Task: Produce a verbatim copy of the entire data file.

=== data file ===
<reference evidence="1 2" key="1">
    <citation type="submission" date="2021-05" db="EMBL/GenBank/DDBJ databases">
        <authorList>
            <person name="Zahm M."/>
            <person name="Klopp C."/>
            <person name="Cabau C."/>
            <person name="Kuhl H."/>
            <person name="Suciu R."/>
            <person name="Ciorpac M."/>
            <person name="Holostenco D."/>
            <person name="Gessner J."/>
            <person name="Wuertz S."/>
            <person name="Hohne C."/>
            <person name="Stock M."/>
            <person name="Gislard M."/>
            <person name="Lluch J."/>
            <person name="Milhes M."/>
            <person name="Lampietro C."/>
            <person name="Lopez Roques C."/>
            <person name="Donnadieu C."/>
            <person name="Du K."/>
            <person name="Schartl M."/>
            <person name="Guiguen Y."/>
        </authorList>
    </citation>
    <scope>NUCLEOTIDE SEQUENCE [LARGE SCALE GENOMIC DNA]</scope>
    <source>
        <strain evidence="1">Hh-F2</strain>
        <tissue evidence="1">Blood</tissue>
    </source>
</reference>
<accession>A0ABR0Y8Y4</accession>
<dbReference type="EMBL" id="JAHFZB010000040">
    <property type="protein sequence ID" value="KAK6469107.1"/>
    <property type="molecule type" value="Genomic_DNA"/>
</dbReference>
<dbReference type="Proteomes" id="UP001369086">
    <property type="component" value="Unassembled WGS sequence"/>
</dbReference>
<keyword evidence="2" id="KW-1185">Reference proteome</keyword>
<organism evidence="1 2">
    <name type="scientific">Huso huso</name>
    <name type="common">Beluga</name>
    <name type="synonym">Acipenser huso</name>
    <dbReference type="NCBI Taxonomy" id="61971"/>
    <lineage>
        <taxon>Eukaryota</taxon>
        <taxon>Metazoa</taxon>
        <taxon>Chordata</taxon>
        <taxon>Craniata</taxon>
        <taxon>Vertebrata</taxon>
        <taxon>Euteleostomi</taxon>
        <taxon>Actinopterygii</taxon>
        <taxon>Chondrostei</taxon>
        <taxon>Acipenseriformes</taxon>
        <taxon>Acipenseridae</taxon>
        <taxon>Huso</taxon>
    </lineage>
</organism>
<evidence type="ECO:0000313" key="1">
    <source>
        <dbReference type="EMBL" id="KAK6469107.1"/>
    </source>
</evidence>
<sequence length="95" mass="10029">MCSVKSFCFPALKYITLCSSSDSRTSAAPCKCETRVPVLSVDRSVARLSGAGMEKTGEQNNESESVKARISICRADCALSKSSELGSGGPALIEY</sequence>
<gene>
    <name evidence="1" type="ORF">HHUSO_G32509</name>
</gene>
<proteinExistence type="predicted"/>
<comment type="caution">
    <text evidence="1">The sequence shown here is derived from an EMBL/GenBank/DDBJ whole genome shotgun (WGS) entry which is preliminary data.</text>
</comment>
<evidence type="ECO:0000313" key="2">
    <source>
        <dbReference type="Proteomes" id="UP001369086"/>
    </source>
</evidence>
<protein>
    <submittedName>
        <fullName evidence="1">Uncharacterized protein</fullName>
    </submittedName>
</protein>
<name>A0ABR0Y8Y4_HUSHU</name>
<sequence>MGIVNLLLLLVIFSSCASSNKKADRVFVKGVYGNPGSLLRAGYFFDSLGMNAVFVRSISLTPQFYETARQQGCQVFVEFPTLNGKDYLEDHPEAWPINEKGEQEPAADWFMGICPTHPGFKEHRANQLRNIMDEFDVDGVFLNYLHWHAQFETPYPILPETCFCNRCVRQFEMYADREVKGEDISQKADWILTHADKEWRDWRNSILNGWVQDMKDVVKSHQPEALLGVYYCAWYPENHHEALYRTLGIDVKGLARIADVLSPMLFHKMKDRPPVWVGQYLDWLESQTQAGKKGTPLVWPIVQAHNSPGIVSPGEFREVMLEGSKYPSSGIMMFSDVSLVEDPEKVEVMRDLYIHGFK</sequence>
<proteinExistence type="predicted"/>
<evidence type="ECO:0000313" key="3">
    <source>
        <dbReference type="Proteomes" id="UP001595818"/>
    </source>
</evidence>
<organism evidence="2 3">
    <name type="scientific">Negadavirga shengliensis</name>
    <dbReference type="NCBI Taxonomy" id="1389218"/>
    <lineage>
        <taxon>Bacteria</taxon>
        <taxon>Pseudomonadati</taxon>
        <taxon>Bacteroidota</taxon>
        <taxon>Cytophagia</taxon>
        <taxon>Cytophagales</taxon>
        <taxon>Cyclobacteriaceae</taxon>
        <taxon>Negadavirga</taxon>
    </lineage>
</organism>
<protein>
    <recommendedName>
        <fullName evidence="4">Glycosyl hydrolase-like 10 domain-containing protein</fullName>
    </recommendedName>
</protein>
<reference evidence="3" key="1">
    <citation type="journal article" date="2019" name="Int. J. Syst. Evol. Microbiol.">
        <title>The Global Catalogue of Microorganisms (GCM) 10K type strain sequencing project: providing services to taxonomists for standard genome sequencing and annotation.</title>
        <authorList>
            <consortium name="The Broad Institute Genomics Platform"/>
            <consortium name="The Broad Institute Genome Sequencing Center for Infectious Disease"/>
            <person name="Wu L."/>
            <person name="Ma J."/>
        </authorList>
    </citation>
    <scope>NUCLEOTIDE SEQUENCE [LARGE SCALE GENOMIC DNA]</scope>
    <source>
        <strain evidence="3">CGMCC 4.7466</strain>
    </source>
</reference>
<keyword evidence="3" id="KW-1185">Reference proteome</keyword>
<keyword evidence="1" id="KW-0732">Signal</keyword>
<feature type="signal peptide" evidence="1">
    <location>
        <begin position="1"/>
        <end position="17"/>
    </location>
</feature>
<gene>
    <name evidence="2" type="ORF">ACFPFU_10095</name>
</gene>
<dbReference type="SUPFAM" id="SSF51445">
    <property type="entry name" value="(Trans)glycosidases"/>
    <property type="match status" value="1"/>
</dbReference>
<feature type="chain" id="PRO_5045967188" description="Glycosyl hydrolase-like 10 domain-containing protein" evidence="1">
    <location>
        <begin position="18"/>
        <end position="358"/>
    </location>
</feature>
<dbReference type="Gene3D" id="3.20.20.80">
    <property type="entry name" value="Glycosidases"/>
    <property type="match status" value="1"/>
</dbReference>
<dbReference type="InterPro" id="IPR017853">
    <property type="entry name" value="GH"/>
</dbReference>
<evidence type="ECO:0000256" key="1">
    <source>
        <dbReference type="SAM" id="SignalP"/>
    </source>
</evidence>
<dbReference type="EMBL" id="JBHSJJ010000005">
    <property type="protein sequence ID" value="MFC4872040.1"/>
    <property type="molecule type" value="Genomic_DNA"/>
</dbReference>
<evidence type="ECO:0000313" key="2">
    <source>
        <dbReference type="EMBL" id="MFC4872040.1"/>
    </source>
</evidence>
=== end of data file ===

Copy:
<reference evidence="1 2" key="1">
    <citation type="submission" date="2021-05" db="EMBL/GenBank/DDBJ databases">
        <authorList>
            <person name="Zahm M."/>
            <person name="Klopp C."/>
            <person name="Cabau C."/>
            <person name="Kuhl H."/>
            <person name="Suciu R."/>
            <person name="Ciorpac M."/>
            <person name="Holostenco D."/>
            <person name="Gessner J."/>
            <person name="Wuertz S."/>
            <person name="Hohne C."/>
            <person name="Stock M."/>
            <person name="Gislard M."/>
            <person name="Lluch J."/>
            <person name="Milhes M."/>
            <person name="Lampietro C."/>
            <person name="Lopez Roques C."/>
            <person name="Donnadieu C."/>
            <person name="Du K."/>
            <person name="Schartl M."/>
            <person name="Guiguen Y."/>
        </authorList>
    </citation>
    <scope>NUCLEOTIDE SEQUENCE [LARGE SCALE GENOMIC DNA]</scope>
    <source>
        <strain evidence="1">Hh-F2</strain>
        <tissue evidence="1">Blood</tissue>
    </source>
</reference>
<accession>A0ABR0Y8Y4</accession>
<dbReference type="EMBL" id="JAHFZB010000040">
    <property type="protein sequence ID" value="KAK6469107.1"/>
    <property type="molecule type" value="Genomic_DNA"/>
</dbReference>
<dbReference type="Proteomes" id="UP001369086">
    <property type="component" value="Unassembled WGS sequence"/>
</dbReference>
<keyword evidence="2" id="KW-1185">Reference proteome</keyword>
<organism evidence="1 2">
    <name type="scientific">Huso huso</name>
    <name type="common">Beluga</name>
    <name type="synonym">Acipenser huso</name>
    <dbReference type="NCBI Taxonomy" id="61971"/>
    <lineage>
        <taxon>Eukaryota</taxon>
        <taxon>Metazoa</taxon>
        <taxon>Chordata</taxon>
        <taxon>Craniata</taxon>
        <taxon>Vertebrata</taxon>
        <taxon>Euteleostomi</taxon>
        <taxon>Actinopterygii</taxon>
        <taxon>Chondrostei</taxon>
        <taxon>Acipenseriformes</taxon>
        <taxon>Acipenseridae</taxon>
        <taxon>Huso</taxon>
    </lineage>
</organism>
<evidence type="ECO:0000313" key="1">
    <source>
        <dbReference type="EMBL" id="KAK6469107.1"/>
    </source>
</evidence>
<sequence length="95" mass="10029">MCSVKSFCFPALKYITLCSSSDSRTSAAPCKCETRVPVLSVDRSVARLSGAGMEKTGEQNNESESVKARISICRADCALSKSSELGSGGPALIEY</sequence>
<gene>
    <name evidence="1" type="ORF">HHUSO_G32509</name>
</gene>
<proteinExistence type="predicted"/>
<comment type="caution">
    <text evidence="1">The sequence shown here is derived from an EMBL/GenBank/DDBJ whole genome shotgun (WGS) entry which is preliminary data.</text>
</comment>
<evidence type="ECO:0000313" key="2">
    <source>
        <dbReference type="Proteomes" id="UP001369086"/>
    </source>
</evidence>
<protein>
    <submittedName>
        <fullName evidence="1">Uncharacterized protein</fullName>
    </submittedName>
</protein>
<name>A0ABR0Y8Y4_HUSHU</name>
<sequence>MGIVNLLLLLVIFSSCASSNKKADRVFVKGVYGNPGSLLRAGYFFDSLGMNAVFVRSISLTPQFYETARQQGCQVFVEFPTLNGKDYLEDHPEAWPINEKGEQEPAADWFMGICPTHPGFKEHRANQLRNIMDEFDVDGVFLNYLHWHAQFETPYPILPETCFCNRCVRQFEMYADREVKGEDISQKADWILTHADKEWRDWRNSILNGWVQDMKDVVKSHQPEALLGVYYCAWYPENHHEALYRTLGIDVKGLARIADVLSPMLFHKMKDRPPVWVGQYLDWLESQTQAGKKGTPLVWPIVQAHNSPGIVSPGEFREVMLEGSKYPSSGIMMFSDVSLVEDPEKVEVMRDLYIHGFK</sequence>
<proteinExistence type="predicted"/>
<evidence type="ECO:0000313" key="3">
    <source>
        <dbReference type="Proteomes" id="UP001595818"/>
    </source>
</evidence>
<organism evidence="2 3">
    <name type="scientific">Negadavirga shengliensis</name>
    <dbReference type="NCBI Taxonomy" id="1389218"/>
    <lineage>
        <taxon>Bacteria</taxon>
        <taxon>Pseudomonadati</taxon>
        <taxon>Bacteroidota</taxon>
        <taxon>Cytophagia</taxon>
        <taxon>Cytophagales</taxon>
        <taxon>Cyclobacteriaceae</taxon>
        <taxon>Negadavirga</taxon>
    </lineage>
</organism>
<protein>
    <recommendedName>
        <fullName evidence="4">Glycosyl hydrolase-like 10 domain-containing protein</fullName>
    </recommendedName>
</protein>
<reference evidence="3" key="1">
    <citation type="journal article" date="2019" name="Int. J. Syst. Evol. Microbiol.">
        <title>The Global Catalogue of Microorganisms (GCM) 10K type strain sequencing project: providing services to taxonomists for standard genome sequencing and annotation.</title>
        <authorList>
            <consortium name="The Broad Institute Genomics Platform"/>
            <consortium name="The Broad Institute Genome Sequencing Center for Infectious Disease"/>
            <person name="Wu L."/>
            <person name="Ma J."/>
        </authorList>
    </citation>
    <scope>NUCLEOTIDE SEQUENCE [LARGE SCALE GENOMIC DNA]</scope>
    <source>
        <strain evidence="3">CGMCC 4.7466</strain>
    </source>
</reference>
<keyword evidence="3" id="KW-1185">Reference proteome</keyword>
<keyword evidence="1" id="KW-0732">Signal</keyword>
<feature type="signal peptide" evidence="1">
    <location>
        <begin position="1"/>
        <end position="17"/>
    </location>
</feature>
<gene>
    <name evidence="2" type="ORF">ACFPFU_10095</name>
</gene>
<dbReference type="SUPFAM" id="SSF51445">
    <property type="entry name" value="(Trans)glycosidases"/>
    <property type="match status" value="1"/>
</dbReference>
<feature type="chain" id="PRO_5045967188" description="Glycosyl hydrolase-like 10 domain-containing protein" evidence="1">
    <location>
        <begin position="18"/>
        <end position="358"/>
    </location>
</feature>
<dbReference type="Gene3D" id="3.20.20.80">
    <property type="entry name" value="Glycosidases"/>
    <property type="match status" value="1"/>
</dbReference>
<dbReference type="InterPro" id="IPR017853">
    <property type="entry name" value="GH"/>
</dbReference>
<evidence type="ECO:0000256" key="1">
    <source>
        <dbReference type="SAM" id="SignalP"/>
    </source>
</evidence>
<dbReference type="EMBL" id="JBHSJJ010000005">
    <property type="protein sequence ID" value="MFC4872040.1"/>
    <property type="molecule type" value="Genomic_DNA"/>
</dbReference>
<evidence type="ECO:0000313" key="2">
    <source>
        <dbReference type="EMBL" id="MFC4872040.1"/>
    </source>
</evidence>